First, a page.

Güterbahnhof Pankow (End of the line for the railroad yard)

The only trains left at the Güterbahnhof Pankow are the trains of thought. Even the tracks are gone, taken away lest the carriages that once trundled through feel like trundling through again. Yes, their trundling days are over, and the surviving buildings mourn their absence even as they crumble and fade into the ignominy of abandonment.
Now they’re hollow and empty inside, starved of the hustle and bustle they crave, denied their lifeblood of freight cars coming to be loaded. How they must long for their trains!
The S-Bahn still whizzes by from time to time, stopping next door with all its bells and whistles, but that only makes it worse for the once-proud Güterbahnhof, as it looks over with disdain fueled by the jealousy of not being wanted. Passengers, bah!
Now it just rots. Nothing works and nothing’s being repaired. The train turntable doesn’t spin anymore and the control cabin’s in a sorry state. Too many parties – even the DJ has left.
Blackened beams attest to a hellish retirement, the smell of smoke still lingers, scattered sheets of paper flutter around the office, names and addresses for all to see (so much for Germany’s paranoia with privacy law), and the clock on the administration building only tells the time twice a day.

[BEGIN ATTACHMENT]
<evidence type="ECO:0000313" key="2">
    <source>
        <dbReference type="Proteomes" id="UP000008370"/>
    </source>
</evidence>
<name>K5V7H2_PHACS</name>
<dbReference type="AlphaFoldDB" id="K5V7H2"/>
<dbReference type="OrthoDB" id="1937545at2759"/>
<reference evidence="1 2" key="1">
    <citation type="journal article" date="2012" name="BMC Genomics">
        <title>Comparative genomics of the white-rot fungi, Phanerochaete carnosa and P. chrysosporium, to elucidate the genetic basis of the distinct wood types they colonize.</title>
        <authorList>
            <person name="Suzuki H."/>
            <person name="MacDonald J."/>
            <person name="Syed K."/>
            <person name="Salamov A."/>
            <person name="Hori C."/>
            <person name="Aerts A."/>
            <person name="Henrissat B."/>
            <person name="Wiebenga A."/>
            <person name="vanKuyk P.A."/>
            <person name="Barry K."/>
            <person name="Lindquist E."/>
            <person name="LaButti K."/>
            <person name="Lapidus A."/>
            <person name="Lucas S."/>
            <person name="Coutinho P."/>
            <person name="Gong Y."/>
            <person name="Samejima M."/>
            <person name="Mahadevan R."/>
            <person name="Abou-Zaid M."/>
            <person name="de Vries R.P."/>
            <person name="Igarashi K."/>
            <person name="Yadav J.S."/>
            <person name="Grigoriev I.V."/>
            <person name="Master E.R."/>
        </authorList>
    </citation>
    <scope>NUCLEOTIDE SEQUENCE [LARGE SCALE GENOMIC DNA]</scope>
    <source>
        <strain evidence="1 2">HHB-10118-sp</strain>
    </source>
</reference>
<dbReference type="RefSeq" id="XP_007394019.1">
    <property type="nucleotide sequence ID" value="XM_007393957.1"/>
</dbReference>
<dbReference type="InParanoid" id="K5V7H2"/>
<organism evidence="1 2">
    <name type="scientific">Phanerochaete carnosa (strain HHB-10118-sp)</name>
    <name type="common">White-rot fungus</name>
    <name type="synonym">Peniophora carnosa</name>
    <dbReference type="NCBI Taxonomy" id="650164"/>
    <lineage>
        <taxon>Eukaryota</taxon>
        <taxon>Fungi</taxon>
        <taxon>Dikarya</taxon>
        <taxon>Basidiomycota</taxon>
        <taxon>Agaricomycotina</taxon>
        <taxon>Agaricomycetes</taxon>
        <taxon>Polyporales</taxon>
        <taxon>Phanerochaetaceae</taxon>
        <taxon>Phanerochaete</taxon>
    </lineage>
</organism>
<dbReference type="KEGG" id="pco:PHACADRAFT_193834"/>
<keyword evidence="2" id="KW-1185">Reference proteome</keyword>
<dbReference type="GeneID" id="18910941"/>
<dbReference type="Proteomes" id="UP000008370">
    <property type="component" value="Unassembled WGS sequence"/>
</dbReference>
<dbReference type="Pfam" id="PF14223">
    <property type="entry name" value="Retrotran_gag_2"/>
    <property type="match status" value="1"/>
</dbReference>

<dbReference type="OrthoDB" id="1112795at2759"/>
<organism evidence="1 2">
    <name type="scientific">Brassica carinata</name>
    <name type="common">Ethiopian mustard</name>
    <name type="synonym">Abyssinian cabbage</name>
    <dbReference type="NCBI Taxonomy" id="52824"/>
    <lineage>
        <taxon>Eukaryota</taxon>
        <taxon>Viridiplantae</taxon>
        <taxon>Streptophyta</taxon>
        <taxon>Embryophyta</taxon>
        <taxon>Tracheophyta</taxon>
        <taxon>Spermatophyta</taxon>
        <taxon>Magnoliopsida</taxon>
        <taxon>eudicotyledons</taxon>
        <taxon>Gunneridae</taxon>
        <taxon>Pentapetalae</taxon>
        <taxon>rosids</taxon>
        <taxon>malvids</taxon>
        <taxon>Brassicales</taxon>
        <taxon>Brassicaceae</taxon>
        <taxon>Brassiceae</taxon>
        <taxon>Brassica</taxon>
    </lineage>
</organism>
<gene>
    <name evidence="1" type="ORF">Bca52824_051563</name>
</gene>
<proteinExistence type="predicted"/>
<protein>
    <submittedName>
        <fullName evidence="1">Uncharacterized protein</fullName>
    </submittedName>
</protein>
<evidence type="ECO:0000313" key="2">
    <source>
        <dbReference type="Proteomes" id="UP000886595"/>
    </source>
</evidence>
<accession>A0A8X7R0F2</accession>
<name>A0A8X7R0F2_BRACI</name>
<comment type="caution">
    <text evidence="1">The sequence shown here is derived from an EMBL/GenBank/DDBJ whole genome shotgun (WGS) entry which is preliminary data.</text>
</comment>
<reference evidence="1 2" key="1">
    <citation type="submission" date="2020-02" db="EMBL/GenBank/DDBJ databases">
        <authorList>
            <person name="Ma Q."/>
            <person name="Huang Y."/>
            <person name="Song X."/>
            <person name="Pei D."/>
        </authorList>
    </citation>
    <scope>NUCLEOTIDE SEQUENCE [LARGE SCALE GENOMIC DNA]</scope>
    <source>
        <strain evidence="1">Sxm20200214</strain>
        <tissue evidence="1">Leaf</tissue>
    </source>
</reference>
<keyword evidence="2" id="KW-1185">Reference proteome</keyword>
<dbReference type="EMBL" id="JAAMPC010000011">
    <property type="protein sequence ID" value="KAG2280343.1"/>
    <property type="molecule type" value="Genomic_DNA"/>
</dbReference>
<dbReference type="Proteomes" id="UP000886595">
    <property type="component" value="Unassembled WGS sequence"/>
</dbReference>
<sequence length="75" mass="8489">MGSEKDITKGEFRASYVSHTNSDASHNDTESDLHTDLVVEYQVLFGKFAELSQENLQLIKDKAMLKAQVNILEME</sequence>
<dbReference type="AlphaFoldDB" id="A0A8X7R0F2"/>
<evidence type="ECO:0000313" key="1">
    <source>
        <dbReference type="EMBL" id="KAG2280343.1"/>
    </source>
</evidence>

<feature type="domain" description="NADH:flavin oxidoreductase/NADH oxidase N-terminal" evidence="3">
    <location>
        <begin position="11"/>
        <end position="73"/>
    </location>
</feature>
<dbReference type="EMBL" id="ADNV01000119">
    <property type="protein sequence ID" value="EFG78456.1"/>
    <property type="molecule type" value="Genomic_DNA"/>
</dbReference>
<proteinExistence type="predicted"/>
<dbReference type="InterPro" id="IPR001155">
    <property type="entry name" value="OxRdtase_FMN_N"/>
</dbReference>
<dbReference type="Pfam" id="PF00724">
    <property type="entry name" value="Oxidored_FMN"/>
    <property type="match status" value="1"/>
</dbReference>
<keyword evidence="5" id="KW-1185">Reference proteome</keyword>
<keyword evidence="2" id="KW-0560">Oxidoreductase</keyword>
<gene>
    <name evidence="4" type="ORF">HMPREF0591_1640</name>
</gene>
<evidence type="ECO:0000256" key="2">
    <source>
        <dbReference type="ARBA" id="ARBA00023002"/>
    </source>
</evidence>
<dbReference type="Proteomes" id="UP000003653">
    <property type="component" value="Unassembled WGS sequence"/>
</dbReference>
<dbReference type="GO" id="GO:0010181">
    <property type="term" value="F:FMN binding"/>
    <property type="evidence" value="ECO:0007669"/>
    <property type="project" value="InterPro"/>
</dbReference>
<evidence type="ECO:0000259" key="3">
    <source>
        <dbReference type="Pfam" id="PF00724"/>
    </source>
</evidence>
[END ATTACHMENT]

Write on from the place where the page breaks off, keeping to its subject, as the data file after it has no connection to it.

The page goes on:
It used to be so different. The railroad yard began operations in 1893 or 1904 (depending on your source) and was only closed down (for reasons I have so far been unable to determine) in 1997. At its peak, it could handle up to 1,800 freight cars a day. One thousand 800 Güterwagen a day!
But they ripped out the rail tracks and knocked down a few buildings by 2007. Then in 2009, the whole 40 hectare site, including the land going down as far as S-Bahnhof Pankow, was snapped up by developer Kurt Krieger. He wants to invest €350 million to build a 30,000 square meter shopping center and a 40,000 square meter furniture shop (à la Ikea), while planting 1,370 new trees and creating a five hectare park.
The impressive round building, where they were able to turn locomotive engines with no reverse, is a listed building, a denkmalgeschützten Rundlokschuppen, apparently dating to 1893 and one of the last two in Germany.
Krieger reportedly wants to invest €5 million to restore it for cultural use.
“Maybe we’ll turn it into the opera of Pankow,” he joked in his broad Berliner dialect, according to Tagesspiegel. Pankow and opera are a strange mix, to say the least.